Saturday, August 15, 2015

Trigger Warnings: The Real Threat

More on trigger warnings. Here's a good piece from The New Republic.
If you take away the media hysteria surrounding trigger warnings, you’re left with a mode of conversational priming that we all use: “You might want to sit down for this”; “I’m not sure how to say this, but…” It’s hardly anti-intellectual or emotionally damaging to anticipate that other people may react to traumatic material with negative emotions, particularly if they suffer from PTSD; it’s human to engage others with empathy. It’s also human to have emotional responses to life and literature, responses that may come before, but in no way preclude, a dispassionate analysis of a text or situation.
What's so impressive about the hype is that it's found homes in the bastions of the status quo; high profile, mostly white, male-dominated, traditional publications. One got an Atlantic cover story. Another a New York Times Sunday op-ed. Chait, in NYMag, has wide readership. They function as a kind of bias confirmation for white liberals, especially, telling us that we're the good ones and the guardians of free speech in society, never mind that by asking for trigger warnings, students are exercising speech. And for conservatives, of course, PC culture is what's wrong with America, so they too are thrilled with the "liberal media" makes their argument for them.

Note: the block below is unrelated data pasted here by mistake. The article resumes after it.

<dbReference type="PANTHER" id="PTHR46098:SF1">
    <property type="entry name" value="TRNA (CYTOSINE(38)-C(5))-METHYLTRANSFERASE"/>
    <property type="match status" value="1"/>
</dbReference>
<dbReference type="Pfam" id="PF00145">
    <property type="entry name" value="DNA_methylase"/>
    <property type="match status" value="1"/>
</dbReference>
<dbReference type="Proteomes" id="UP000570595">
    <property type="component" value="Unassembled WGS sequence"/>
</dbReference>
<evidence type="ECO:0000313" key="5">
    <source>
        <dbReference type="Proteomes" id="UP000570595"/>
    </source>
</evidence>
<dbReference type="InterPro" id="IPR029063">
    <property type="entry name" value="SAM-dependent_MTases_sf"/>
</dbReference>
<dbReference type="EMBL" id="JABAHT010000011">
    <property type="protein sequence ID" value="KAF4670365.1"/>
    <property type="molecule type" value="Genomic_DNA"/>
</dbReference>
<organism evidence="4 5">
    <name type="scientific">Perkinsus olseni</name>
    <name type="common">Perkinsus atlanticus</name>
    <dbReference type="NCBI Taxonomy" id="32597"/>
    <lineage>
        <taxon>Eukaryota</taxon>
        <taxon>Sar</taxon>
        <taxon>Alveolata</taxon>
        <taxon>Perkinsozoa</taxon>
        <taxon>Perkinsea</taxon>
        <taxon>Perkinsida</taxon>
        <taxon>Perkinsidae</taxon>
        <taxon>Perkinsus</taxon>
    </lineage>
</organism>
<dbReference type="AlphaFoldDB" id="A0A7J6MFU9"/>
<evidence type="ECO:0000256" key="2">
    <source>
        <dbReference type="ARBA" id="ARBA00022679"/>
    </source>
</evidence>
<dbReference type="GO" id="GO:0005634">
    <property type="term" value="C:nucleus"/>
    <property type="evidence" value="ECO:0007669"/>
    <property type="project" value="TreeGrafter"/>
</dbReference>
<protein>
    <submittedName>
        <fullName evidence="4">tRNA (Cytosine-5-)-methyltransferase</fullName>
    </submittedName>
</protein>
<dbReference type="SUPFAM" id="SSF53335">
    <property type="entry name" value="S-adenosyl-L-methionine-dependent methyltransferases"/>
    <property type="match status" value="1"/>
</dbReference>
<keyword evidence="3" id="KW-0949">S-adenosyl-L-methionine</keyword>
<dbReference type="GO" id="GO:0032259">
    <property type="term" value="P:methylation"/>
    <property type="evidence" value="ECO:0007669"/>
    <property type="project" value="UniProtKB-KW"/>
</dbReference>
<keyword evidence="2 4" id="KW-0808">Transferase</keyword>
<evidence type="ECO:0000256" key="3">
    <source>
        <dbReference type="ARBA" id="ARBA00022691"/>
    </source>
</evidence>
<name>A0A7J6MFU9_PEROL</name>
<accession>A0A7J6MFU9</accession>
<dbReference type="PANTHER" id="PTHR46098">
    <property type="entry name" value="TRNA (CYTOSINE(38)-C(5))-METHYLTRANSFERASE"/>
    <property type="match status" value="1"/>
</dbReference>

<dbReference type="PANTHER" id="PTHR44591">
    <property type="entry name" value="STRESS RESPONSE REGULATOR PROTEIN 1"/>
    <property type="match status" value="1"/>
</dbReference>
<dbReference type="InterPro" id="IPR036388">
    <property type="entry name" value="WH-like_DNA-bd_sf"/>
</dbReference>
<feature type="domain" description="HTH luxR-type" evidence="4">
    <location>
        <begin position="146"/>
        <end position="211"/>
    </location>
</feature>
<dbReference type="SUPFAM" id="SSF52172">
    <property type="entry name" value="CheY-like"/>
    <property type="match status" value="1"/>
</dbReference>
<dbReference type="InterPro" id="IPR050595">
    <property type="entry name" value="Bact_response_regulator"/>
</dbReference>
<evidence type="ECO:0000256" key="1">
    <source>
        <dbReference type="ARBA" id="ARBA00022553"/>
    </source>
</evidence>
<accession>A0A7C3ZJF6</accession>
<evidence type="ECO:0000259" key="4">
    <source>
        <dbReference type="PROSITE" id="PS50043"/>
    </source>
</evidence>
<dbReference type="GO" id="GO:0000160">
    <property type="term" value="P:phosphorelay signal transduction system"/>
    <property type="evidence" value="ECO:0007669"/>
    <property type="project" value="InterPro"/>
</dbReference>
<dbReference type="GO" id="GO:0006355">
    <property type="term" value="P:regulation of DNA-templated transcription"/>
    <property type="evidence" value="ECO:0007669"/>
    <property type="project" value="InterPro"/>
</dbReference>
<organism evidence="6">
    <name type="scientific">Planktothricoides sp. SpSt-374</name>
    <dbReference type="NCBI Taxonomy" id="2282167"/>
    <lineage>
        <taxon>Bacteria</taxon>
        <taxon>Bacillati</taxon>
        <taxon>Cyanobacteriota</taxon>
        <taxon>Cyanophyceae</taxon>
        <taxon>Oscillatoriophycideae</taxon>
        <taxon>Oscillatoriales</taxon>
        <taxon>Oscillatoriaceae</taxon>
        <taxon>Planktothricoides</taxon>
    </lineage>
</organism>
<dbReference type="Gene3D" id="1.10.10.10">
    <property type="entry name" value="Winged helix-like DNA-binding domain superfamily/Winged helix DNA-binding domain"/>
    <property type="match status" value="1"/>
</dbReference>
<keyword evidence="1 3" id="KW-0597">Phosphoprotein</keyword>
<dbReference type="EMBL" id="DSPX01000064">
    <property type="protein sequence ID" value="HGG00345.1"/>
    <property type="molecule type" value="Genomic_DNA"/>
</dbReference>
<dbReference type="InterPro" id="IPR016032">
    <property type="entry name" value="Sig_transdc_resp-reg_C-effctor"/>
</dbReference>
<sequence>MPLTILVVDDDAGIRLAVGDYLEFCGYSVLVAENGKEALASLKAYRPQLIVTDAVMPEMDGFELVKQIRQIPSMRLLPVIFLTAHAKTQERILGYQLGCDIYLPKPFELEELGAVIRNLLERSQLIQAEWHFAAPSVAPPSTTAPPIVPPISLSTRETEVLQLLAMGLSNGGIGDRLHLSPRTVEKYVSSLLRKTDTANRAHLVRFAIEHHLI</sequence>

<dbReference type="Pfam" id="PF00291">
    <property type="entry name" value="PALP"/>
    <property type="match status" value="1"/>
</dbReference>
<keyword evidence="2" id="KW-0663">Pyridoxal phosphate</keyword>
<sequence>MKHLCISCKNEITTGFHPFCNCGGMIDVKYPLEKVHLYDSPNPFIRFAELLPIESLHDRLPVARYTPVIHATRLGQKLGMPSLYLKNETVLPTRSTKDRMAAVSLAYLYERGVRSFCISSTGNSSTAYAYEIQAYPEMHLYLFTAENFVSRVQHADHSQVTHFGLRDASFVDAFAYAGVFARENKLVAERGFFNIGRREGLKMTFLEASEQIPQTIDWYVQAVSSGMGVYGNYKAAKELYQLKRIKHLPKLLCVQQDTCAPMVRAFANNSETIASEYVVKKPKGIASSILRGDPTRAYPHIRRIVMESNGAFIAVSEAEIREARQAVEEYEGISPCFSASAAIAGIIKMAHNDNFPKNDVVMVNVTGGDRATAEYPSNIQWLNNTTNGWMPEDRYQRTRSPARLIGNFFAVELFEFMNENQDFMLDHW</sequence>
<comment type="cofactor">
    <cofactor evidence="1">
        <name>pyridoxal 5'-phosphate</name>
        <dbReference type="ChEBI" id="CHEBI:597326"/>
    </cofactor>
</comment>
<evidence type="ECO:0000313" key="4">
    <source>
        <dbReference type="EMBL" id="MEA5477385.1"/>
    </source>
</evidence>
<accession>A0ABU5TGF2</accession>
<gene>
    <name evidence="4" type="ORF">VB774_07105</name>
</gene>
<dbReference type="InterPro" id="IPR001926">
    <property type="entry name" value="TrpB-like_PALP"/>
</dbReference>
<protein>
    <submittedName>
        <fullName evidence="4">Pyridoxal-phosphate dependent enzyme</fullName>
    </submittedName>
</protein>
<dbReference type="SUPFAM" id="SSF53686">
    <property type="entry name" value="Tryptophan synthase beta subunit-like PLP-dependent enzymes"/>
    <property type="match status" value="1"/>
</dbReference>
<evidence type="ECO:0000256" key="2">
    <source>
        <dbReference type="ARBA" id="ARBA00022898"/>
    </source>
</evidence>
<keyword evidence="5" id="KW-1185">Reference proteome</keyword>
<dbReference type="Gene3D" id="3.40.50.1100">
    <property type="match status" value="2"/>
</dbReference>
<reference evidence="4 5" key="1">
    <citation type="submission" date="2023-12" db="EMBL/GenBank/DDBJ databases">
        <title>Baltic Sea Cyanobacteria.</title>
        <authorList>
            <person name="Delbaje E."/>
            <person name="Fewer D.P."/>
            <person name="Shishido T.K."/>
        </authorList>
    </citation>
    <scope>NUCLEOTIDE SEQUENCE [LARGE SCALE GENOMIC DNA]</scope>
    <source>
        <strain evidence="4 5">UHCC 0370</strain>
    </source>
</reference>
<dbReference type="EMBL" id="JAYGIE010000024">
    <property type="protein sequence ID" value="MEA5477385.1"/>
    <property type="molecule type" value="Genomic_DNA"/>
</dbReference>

All of which is to say: Trigger warnings sell clicks.

Here's the real threat that I haven't seen anyone articulate. I'm not worried about students asking for trigger warnings. Students ask for many things and, handled well, they provide a chance for dialogue, teaching, and learning (for all of us!). Here are some tweets about the real danger:

When Phyllis Wise explained the firing of Steven Salaita, she said that a student might feel uncomfortable if they couldn't be sure Salaita would speak respectfully and with civility at all times.

The important thing to remember is that she was lying.

If you are concerned about about trigger warnings, about PC culture run amok, about coddling minds, about all these issues - focus on fighting craven or corrupt administrators, the politicians and their appointed cronies who both enable and threaten them. Fight for academic freedom and whatever slivers of governance we still maintain or might be able to restore.

And dear hugely popular high status high prestige media - STOP PUBLISHING TRIGGER WARNING ARTICLES. We get it. You'd like the kids to get off your porch. If you hate having to think about the impact of language on people, maybe you should take up a career other than writing?

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